M is for Manual — you know, that mythical position on your camera mode dial that you’ve been too terrified to even try. I’m here to tell you that manual mode is not nearly as scary as you thought.
Take control of your photography by switching to the manual mode. It’s easier than you think!
In fact, shooting in manual mode is a whole lot easier than you think. With a little practice, you’ll wonder why in the world you waited so long to make the leap from letting your camera make creative decisions for you to you taking charge of the image-making process yourself.
What you need to know before trying manual mode:
The one thing you need to become familiar with is the exposure triangle of aperture, shutter speed, and ISO. You’ll have to have an understanding of how changes in one affects exposure and how to adjust all three achieve a good exposure.
Not sure you’re ready to try shooting in manual mode? Here are four reasons you should take the plunge and switch to manual.
1. The camera does everything in manual mode.
With a high-quality DSLR set to one of the fully automatic modes, you’re basically using a big, heavy (not to mention expensive) point-and-shoot camera. Sure, the camera will get it right once in a while, but more often than not, the camera is just as likely to get it wrong.
Besides actually framing the shot, you’re pretty much just along for the ride when you press the shutter. ISO, shutter speed, aperture, as well as focus point and white balance are all chosen by the camera. This is no way to make a photograph. Leaving all of the creative decisions to the camera and what it thinks the exposure and the main point of focus should be is not the way to consistently make good photos.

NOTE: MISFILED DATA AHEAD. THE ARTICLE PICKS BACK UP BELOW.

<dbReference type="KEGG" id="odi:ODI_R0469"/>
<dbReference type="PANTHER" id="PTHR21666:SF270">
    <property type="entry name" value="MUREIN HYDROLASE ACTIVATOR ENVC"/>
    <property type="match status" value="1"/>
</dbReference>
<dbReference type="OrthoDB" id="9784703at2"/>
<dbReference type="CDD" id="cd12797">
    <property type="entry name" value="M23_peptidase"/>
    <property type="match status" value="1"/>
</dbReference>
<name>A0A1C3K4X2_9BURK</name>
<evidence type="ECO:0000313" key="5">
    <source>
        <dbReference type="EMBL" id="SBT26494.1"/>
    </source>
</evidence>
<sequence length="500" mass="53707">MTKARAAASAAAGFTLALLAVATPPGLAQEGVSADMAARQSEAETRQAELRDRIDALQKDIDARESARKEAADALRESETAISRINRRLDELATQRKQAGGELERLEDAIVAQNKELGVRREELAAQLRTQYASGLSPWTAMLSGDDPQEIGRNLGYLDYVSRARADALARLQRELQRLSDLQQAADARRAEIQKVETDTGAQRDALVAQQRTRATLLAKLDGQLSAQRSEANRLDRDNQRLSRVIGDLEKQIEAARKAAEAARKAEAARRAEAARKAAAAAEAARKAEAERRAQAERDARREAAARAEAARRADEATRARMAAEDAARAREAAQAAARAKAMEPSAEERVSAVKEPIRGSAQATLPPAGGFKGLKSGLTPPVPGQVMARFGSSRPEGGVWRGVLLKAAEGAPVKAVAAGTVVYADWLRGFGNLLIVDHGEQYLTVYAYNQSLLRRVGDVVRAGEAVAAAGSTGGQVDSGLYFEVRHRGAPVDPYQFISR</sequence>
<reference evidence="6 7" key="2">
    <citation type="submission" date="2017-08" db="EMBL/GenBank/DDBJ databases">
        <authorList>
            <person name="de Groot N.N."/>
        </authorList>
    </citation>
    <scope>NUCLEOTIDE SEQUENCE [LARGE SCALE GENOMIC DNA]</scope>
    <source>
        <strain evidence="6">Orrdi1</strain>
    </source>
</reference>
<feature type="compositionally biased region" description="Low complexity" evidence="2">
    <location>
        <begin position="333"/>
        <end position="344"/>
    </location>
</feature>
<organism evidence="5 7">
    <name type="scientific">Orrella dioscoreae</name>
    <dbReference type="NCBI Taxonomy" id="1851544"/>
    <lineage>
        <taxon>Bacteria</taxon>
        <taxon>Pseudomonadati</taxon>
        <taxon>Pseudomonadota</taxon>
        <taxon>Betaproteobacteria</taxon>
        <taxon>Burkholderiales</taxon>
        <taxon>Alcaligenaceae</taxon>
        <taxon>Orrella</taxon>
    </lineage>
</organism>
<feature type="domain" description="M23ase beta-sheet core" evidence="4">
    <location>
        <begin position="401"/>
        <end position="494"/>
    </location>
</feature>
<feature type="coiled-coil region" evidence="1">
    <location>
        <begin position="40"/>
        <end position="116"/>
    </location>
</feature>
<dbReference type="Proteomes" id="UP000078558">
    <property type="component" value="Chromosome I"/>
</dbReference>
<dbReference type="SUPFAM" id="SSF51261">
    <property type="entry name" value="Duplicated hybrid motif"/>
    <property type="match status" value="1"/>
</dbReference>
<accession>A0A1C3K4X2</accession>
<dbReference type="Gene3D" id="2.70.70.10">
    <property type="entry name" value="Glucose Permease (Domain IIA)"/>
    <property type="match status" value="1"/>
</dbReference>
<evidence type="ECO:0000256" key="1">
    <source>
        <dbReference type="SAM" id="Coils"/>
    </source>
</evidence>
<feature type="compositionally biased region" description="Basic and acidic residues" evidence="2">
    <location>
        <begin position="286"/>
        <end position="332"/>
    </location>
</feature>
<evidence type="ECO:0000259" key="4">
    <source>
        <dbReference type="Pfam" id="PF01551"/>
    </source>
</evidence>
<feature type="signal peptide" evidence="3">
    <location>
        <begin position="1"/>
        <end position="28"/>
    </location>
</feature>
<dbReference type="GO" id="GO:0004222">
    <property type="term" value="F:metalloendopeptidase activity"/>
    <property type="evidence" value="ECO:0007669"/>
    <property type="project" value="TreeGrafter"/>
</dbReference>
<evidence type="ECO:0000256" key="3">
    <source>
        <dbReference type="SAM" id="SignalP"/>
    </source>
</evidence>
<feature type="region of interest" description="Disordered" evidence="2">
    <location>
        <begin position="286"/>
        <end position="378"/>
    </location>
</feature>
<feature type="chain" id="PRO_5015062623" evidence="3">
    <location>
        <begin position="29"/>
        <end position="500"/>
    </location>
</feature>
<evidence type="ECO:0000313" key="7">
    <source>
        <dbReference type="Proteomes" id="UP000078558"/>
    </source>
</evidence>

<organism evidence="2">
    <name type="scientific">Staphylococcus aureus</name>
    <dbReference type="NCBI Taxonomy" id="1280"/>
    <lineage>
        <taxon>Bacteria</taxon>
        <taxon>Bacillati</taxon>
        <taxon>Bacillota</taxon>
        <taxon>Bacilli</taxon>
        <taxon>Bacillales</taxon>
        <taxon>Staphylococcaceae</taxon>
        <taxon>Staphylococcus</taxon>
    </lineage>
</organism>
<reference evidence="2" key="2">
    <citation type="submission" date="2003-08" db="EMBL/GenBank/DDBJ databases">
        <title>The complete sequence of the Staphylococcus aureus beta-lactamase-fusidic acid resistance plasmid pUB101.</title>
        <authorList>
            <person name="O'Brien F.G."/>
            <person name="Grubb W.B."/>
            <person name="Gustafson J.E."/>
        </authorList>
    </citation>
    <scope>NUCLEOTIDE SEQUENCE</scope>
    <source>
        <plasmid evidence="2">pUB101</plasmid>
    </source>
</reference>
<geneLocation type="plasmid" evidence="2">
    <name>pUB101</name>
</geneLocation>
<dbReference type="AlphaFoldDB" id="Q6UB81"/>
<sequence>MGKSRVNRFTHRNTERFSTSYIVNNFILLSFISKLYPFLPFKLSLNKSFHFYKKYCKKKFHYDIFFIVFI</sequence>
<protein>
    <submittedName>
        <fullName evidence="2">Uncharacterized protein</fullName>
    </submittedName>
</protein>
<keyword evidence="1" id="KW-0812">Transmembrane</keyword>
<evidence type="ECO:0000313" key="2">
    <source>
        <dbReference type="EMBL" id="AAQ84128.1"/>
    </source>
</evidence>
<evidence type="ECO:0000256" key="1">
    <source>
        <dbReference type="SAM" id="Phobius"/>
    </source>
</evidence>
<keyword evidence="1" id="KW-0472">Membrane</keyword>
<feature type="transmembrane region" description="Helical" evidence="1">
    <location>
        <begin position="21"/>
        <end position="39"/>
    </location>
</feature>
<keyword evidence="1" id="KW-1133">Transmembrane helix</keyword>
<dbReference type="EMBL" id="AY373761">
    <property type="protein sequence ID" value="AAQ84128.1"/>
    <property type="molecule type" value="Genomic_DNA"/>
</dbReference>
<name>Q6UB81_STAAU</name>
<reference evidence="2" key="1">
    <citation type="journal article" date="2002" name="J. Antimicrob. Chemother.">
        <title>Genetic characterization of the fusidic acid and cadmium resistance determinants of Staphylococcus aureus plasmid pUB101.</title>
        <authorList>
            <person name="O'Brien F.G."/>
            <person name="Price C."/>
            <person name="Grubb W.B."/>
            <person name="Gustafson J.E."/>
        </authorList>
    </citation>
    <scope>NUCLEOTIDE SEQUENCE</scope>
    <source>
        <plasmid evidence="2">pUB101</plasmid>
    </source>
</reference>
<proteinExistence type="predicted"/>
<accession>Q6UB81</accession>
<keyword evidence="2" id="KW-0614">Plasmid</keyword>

In the photo above, the about the only thing the camera got “right” was the choice of ISO, which was 100. When it came to aperture and shutter speed, my camera decided on f/4.5 and 1/60th of a second, neither of which I would have chosen for a photo of moving water. I would have used a much smaller aperture, something in the range of f/11 – f/16 for maximum depth of field, and a much longer shutter speed to maintain a good exposure and achieve a blurred look to the water. Something more like this…
2. Using Aperture Priority or Shutter Priority modes? You’re already halfway there.
If you’re already using one of these semi-automatic modes you’re half way to shooting in manual anyway, so why not take the next step? In either Aperture Priority (AV) or Shutter Priority (TV) modes, you select the ISO and either the aperture or the shutter speed, respectively, while the camera alters third part of the exposure triangle to maintain what the camera thinks is the correct exposure.
This is where the camera often gets it wrong. The camera will go for a “technically correct” exposure which may differ greatly from an “artistically correct” exposure of the same scene. Using the example of that first waterfall image, the histogram shows this photo is “correctly” exposed, with no blown-out highlights or grossly underexposed shadows. Yet as far as photos of waterfalls goes this photo is not really any good.
To get the silky look in the second photo of the same waterfall, I need to manually adjust all three settings — something I could only do in manual mode.
3. Digital has made it easy.
On most modern DSLR cameras you can enable either a histogram while in Live View or have the histogram displayed alongside the image preview after the shot. With this information, you have everything you need to make the move to Manual.
Use what you’ve learned about the Exposure Triangle to experiment with the various camera settings and I guarantee you’ll have that ah-ha! moment in no time.
4. The satisfaction of knowing it was all you.
The No. 1 reason to make the switch to Manual mode is in knowing that the photos you make are 100 percent the result of choices that you and you alone have made. There’s no greater satisfaction in photography than knowing that that great photo was all you — not some lucky accident where the camera just happened to get it right.